Those who fought for equal LGBTQ+ rights as early as the ’60 know there’s still a lot to work on in 2019. Compared to before, we have the power and privilege to spread awareness on social media. But, as director and writer Nick Deocampo noted, this movement was launched through various forms of media back in the day—from short stories to films.
The sad part is several pieces of history of the Philippine LGBT movement in the Philippines have not been digitized. According to the LGBT Chamber of Commerce, “The heritage and history of LGBT Advocacy in the whole of Asia and in the Philippines is extremely important for current and future advocates to understand their work, themes, and thrusts. While the current movements of the advocacy are very much well-documented by digital media (posts, online material, news features on the net, etc.), much of the decades before 2000 remain inaccessible to the digital world because their stories were not digitized as they were happening. This, plus hard copies of photos and texts, remain inaccessible to the world as they are kept in files and vaults of individuals throughout the region. Some/most of their efforts also, have been largely forgotten or not acknowledged.”
Which is why it’s both exciting and intriguing to hear such stories via the upcoming short film series, Before Rainbows. This was conceptualized by the LGBT Chamber of Commerce, in partnership with The Netherlands Embassy in the Philippines, to bridge the gap between the past and present generations of the LGBTQ+ movement and activism.
The four short films will be premiered digitally on June 12, and we were able to see the teasers of each one at The Netherlands Residences last Thursday. Here are quick synopses of the films, plus notes from the subjects who were there.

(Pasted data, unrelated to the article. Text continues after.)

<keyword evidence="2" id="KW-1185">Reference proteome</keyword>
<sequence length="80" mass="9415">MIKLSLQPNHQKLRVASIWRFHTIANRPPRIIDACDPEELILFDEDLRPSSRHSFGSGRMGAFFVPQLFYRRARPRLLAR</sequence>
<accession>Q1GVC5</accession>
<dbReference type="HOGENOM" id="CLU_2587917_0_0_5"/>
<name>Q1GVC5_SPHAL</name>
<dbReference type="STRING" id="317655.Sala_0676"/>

Anna Leah Sarabia
Directed by Petersen Vargas (2 Cool 2 Be Forgotten), this short film revolves around writer, media expert, and feminist Anna Leah Sarabia. Here, she talks about making her book, Tibok: Heartbeat of the Filipino Lesbian, where she compiled short stories and poems from various writers in the country. During the panel, she shared there was a mother who wanted to pull out her entry a day before printing because her daughter “found out and was ashamed.”
Anna Leah also talks about fighting for women’s rights as an out-and-proud lesbian during the ’80s and ’90s. “Much of the LGBT movement here in the Philippines is all thanks to the women’s movement,” she said, noting that women activists helped in fighting the discrimination of sexual minorities.
Rev. Fr. Richard Mickley
Rev. Fr. Richard Mickley came to the Philippines in 1991 and founded MCC Manila, a church where the LGBT community is welcome and same-sex unions can be officiated. Director Cha Roque wanted to highlight Fr. Richard’s accomplishments and how he served LGBTQ+ Filipinos since coming to our country. This also includes MCC Manila’s role in the very first Pride March in 1994. This story is also timely because of the conversation surrounding the legalization same-sex marriage in the country.
As a celebrated filmmaker, Nick Deocampo pushed boundaries via his short films and documentaries on LGBTQ+ Filipinos since the ’80s. He was also in the frontlines of several LGBT rights rallies back in the day, and has helped write IRRs for the government. He is now an associate professor at the UP Film Institute in Diliman.
Gio Potes’ film about Nick not only tackles his life as a filmmaker, but also the hardships he went through as a gay man. “I was a walking word. They would call me ‘agi‘ (gay) before I even knew what it meant,” he said, recounting the times he was defined by a homophobic slur. “Now, if you call me, ‘bakla,’ then eat me. I’ve learned to embrace the slurs.”
Aida Santos-Maranan was the co-founder of Katipunan ng Kababaihan para sa Kalayaan (KALAYAAN), which was the first feminist organization established in 1983. She also co-founded WeDpro, an organization that aims to protect women and youth from violence. One of their initiatives is to “educate and organize community-based LGBT youth leaders.” Rae Red’s film on her will show how she and her groups helped in pushing for LGBTQ+ rights during the early days of activism.